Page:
A little effort can often go a long way! Learn a few key phrases so you can engage in the person’s own language. Whether they are common phrases used in order to meet their needs or just to say good morning and ask how they are, it is often met with great appreciation and increases the sense of connection and trust.

Find an Interpreter

We are lucky to live in such a multicultural society here in Canada! If you don’t speak the language, you might have someone close to you that does! A co-worker, friend or neighbor? Just ask! There are so many people out there ready and willing to lead a hand.

 

BECOMING QUIETER/TALKING LESS THAN USUAL

When someone is very quiet it can often make us feel uncomfortable and can also make communication more challenging.

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Get Comfortable

We don’t always have to be talking or filling the silence. Who said, “silence is golden”? well, there is definitely truth to that. I remember reading a quote (by whom I have no idea) and thinking how true it was… “true friendship is when you can sit in silence and feel like it’s the best conversation you’ve ever had”. Talking isn’t always the answer. Sometimes all we need is to know we are not alone.

Yes or No

Sometimes the use of yes or no questions is all you need to carry a “conversation” or to get the information you need. Just be careful not to ask too many questions, that can become overwhelming and irritating.

Body Language

Here is a fantastic opportunity to practice your ability to interpret body language. Pay attention to the tiny things, as they can mean a lot. Is the person making eye contact? Are they smiling? Do they have a furrowed brow? Are their eyes tearing up?  How a person is truly feeling shows up in their body language.

 

That’s it until next time! I hope you found these tips useful. Stay tuned! Next blog I will start the conversation around changing our own communication style and techniques to communicate effectively.

Thanks for reading!!

Photo credit: all photos- pixabay.com (no attribution required)

Effective Communication Changes Everything!

June is Effective Communication Month!

Effective communication is a two-way street, as conversations are two sided. Everyone involved has a significant impact on the end result. So, not only is it important to pay attention to how we interact, but also how others interact with us. What is being said is not always exactly what is meant. Fine tuning our ability to change how we communicate, but also how we interpret and understand others.

This is a big topic to cover, so luckily for you, it will be broken up into manageable bit sized pieces!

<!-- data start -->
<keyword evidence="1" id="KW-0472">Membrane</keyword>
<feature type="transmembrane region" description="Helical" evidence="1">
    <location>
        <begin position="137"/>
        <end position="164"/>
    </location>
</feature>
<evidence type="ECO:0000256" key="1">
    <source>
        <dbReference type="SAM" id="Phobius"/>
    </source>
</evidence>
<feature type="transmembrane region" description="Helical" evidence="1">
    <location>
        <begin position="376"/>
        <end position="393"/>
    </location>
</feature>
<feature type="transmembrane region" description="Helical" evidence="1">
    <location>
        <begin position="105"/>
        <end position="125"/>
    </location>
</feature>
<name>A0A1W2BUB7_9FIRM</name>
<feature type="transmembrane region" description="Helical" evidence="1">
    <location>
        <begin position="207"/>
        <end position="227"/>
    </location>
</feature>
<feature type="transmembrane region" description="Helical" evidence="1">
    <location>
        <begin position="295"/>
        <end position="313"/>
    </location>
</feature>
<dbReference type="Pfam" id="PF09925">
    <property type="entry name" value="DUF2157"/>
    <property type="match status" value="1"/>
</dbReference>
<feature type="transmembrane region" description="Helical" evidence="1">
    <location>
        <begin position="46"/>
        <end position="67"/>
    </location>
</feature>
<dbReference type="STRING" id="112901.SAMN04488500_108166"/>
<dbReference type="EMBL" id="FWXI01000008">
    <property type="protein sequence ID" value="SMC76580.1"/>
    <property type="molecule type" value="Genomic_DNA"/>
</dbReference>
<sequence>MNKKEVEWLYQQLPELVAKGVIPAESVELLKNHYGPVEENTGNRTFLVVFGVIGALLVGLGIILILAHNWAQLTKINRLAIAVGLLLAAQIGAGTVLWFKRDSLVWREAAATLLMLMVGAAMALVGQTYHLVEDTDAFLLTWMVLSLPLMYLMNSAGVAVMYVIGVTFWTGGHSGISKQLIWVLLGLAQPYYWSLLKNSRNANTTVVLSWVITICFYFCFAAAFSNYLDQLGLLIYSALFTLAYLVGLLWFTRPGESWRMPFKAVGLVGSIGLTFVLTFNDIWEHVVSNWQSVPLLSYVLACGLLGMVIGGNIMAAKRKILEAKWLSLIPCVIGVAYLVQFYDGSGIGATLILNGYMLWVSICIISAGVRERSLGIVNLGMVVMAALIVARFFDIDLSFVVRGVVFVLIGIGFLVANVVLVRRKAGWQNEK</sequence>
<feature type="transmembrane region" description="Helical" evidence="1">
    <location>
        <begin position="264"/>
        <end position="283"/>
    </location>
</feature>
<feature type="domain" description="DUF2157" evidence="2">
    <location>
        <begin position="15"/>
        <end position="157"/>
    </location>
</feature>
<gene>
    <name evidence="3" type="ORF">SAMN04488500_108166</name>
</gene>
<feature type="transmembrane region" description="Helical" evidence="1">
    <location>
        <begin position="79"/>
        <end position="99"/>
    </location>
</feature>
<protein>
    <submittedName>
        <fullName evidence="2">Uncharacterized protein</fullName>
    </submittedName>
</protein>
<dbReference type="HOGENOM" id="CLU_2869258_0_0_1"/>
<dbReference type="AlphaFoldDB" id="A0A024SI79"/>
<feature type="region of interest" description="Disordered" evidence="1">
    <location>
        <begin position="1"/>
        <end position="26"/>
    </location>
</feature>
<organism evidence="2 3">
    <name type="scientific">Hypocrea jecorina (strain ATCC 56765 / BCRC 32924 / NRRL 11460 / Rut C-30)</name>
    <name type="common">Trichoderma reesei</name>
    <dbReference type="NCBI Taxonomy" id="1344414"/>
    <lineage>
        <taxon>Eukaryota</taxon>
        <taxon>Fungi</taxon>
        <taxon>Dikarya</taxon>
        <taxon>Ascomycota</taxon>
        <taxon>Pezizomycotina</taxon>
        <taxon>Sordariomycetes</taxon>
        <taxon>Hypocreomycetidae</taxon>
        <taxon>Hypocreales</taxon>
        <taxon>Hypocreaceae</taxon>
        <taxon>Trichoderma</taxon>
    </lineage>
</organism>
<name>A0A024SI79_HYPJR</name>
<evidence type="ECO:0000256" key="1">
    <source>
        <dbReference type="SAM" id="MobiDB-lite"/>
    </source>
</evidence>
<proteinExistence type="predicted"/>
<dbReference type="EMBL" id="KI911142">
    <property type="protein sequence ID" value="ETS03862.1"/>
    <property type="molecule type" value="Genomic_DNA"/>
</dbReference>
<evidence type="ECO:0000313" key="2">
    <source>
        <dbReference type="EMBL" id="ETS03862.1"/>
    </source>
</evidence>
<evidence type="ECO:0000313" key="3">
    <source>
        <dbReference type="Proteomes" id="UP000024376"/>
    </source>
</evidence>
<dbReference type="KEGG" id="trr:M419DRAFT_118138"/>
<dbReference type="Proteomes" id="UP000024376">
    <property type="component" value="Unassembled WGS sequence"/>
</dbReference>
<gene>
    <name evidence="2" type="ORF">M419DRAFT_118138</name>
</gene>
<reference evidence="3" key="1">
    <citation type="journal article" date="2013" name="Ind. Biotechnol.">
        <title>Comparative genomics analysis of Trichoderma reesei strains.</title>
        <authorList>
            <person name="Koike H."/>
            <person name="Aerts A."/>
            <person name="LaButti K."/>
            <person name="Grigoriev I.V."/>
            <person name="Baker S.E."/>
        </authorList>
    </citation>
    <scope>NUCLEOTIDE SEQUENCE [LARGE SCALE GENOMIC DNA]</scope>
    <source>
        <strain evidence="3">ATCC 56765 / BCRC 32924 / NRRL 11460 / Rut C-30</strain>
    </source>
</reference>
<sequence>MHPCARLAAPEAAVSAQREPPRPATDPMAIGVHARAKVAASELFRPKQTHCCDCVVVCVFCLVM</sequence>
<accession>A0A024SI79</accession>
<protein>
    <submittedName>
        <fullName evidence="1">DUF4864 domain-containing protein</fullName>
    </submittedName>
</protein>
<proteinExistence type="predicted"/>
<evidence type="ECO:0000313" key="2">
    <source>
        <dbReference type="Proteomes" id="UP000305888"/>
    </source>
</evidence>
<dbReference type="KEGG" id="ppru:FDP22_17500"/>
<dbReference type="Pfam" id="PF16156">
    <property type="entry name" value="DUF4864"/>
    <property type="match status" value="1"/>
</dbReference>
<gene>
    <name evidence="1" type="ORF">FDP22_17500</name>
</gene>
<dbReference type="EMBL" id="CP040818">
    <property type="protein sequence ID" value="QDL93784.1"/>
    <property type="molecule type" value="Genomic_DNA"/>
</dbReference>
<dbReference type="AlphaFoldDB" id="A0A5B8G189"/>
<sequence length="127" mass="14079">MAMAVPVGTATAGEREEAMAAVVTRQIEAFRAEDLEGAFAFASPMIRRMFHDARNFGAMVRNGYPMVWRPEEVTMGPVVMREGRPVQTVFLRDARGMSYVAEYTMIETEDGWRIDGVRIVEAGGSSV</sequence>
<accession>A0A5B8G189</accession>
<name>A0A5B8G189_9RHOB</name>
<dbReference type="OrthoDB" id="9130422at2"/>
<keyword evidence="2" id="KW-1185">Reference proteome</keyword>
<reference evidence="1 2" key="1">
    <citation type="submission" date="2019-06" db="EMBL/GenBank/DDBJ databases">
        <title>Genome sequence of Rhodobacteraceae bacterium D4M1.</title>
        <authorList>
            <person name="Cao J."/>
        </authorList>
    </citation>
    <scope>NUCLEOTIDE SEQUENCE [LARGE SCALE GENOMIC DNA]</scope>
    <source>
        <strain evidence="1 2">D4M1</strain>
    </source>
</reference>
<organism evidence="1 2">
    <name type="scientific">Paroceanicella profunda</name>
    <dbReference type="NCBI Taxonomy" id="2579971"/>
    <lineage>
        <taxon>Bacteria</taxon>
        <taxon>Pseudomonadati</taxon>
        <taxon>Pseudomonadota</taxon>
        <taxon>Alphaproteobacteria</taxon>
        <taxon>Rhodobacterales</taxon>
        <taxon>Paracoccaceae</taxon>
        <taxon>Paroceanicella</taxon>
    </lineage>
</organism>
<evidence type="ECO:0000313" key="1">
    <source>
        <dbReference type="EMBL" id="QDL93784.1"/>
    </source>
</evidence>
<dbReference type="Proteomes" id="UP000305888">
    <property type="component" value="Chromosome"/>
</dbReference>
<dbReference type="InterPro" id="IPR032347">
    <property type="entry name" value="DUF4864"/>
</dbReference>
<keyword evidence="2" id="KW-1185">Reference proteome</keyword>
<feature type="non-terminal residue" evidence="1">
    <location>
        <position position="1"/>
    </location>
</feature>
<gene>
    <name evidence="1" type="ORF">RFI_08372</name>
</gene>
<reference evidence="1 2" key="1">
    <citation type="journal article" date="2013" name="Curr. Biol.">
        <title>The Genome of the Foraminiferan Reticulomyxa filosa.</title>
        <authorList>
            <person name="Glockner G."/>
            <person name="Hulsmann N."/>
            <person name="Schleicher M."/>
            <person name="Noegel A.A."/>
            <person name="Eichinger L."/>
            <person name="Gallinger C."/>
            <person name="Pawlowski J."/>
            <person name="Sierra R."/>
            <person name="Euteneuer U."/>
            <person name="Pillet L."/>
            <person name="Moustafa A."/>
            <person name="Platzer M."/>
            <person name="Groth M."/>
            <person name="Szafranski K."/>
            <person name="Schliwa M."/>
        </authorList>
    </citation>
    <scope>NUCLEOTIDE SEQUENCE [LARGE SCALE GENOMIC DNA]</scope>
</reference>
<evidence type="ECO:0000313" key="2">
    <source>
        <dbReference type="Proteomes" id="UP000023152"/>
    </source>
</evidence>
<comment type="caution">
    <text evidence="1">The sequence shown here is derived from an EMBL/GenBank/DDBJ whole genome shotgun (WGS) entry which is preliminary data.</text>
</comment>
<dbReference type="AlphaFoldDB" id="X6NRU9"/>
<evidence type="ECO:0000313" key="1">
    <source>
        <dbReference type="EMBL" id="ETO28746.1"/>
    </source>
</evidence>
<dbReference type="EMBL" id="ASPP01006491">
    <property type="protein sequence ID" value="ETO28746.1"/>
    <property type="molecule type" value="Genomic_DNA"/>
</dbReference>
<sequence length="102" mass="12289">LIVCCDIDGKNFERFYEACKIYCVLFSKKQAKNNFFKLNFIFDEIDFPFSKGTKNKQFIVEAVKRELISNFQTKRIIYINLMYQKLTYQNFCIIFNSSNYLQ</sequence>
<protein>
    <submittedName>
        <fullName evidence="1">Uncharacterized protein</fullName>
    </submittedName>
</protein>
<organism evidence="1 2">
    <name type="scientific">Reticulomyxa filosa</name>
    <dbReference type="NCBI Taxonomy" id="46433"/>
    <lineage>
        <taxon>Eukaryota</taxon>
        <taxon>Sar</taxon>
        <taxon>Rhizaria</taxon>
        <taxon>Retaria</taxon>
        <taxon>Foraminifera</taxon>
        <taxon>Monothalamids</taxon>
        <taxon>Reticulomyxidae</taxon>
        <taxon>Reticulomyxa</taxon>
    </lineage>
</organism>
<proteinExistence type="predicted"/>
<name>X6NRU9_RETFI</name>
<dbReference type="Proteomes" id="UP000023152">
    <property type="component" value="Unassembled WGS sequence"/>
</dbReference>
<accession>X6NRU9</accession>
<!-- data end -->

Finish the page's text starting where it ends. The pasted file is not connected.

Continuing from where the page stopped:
OUR ABILITY TO INTERPRET, UNDERSTAND, VALIDATE AND EMPATHIZE

Effective communication is so important in any relationship. It is essential and the foundation to maintaining great relationships. It becomes even more important when the relationships we have with people change due to cognitive changes.  How easily people can follow, interpret and understand can put a lot of strain on a relationship. With so many aging seniors living with dementia, changing the way in which we communicate is key to a healthy and successful relationship, as their way of communicating can change dramatically with the progression of the disease.

The first step to working towards communicating effectively with someone with dementia is understanding and recognizing the changes in their communication.

Changes you might recognize might include:

·         Word finding difficulties

·         Replacing a word that are forgotten with a new one

·         “word salad” – unable to string a recognizable sentence together

·         Reverting to the language they first learned

·         Becoming quieter/talking less than usual

When we know what changes are occurring we can then take steps to increase our ability to understand. Feeling heard and understood is such a feeling of relief for anyone, but even more so for those who struggle to communicate and feel frustration in the process. Let’s look at some of the challenges and how we can work to overcome them.

 

WORD FINDING DIFFICULTIES/WORD REPLACEMENT

When one word doesn’t seem to make sense, or is out of context, or perhaps there is a long pause ending in “oooohhh, what’s the word?”. This can throw you for a loop and misunderstandings can happen.

Listen